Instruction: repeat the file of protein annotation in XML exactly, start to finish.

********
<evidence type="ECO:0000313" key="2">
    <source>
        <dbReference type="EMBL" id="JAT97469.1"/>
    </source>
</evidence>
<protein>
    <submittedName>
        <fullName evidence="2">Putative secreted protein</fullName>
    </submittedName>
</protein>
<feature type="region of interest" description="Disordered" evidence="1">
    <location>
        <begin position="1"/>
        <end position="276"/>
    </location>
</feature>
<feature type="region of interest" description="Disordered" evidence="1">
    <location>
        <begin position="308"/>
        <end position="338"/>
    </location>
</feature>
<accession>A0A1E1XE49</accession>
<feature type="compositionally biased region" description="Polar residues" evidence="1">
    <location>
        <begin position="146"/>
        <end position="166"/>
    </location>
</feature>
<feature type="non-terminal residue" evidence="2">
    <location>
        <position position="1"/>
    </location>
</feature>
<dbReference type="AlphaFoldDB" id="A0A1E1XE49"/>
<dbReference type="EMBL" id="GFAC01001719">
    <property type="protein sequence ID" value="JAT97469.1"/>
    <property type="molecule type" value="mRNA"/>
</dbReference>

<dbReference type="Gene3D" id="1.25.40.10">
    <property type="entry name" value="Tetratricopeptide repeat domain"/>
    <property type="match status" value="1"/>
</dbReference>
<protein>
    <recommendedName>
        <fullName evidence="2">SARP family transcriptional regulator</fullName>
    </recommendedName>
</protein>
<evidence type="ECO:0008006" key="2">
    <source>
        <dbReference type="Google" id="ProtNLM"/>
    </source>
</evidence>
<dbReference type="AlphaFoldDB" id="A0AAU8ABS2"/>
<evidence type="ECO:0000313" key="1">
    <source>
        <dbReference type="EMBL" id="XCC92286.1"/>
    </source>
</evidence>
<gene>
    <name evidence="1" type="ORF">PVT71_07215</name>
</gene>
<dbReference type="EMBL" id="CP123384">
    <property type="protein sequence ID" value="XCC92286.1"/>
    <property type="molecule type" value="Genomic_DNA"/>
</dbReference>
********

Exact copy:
<evidence type="ECO:0000313" key="2">
    <source>
        <dbReference type="EMBL" id="JAT97469.1"/>
    </source>
</evidence>
<protein>
    <submittedName>
        <fullName evidence="2">Putative secreted protein</fullName>
    </submittedName>
</protein>
<feature type="region of interest" description="Disordered" evidence="1">
    <location>
        <begin position="1"/>
        <end position="276"/>
    </location>
</feature>
<feature type="region of interest" description="Disordered" evidence="1">
    <location>
        <begin position="308"/>
        <end position="338"/>
    </location>
</feature>
<accession>A0A1E1XE49</accession>
<feature type="compositionally biased region" description="Polar residues" evidence="1">
    <location>
        <begin position="146"/>
        <end position="166"/>
    </location>
</feature>
<feature type="non-terminal residue" evidence="2">
    <location>
        <position position="1"/>
    </location>
</feature>
<dbReference type="AlphaFoldDB" id="A0A1E1XE49"/>
<dbReference type="EMBL" id="GFAC01001719">
    <property type="protein sequence ID" value="JAT97469.1"/>
    <property type="molecule type" value="mRNA"/>
</dbReference>

<dbReference type="Gene3D" id="1.25.40.10">
    <property type="entry name" value="Tetratricopeptide repeat domain"/>
    <property type="match status" value="1"/>
</dbReference>
<protein>
    <recommendedName>
        <fullName evidence="2">SARP family transcriptional regulator</fullName>
    </recommendedName>
</protein>
<evidence type="ECO:0008006" key="2">
    <source>
        <dbReference type="Google" id="ProtNLM"/>
    </source>
</evidence>
<dbReference type="AlphaFoldDB" id="A0AAU8ABS2"/>
<evidence type="ECO:0000313" key="1">
    <source>
        <dbReference type="EMBL" id="XCC92286.1"/>
    </source>
</evidence>
<gene>
    <name evidence="1" type="ORF">PVT71_07215</name>
</gene>
<dbReference type="EMBL" id="CP123384">
    <property type="protein sequence ID" value="XCC92286.1"/>
    <property type="molecule type" value="Genomic_DNA"/>
</dbReference>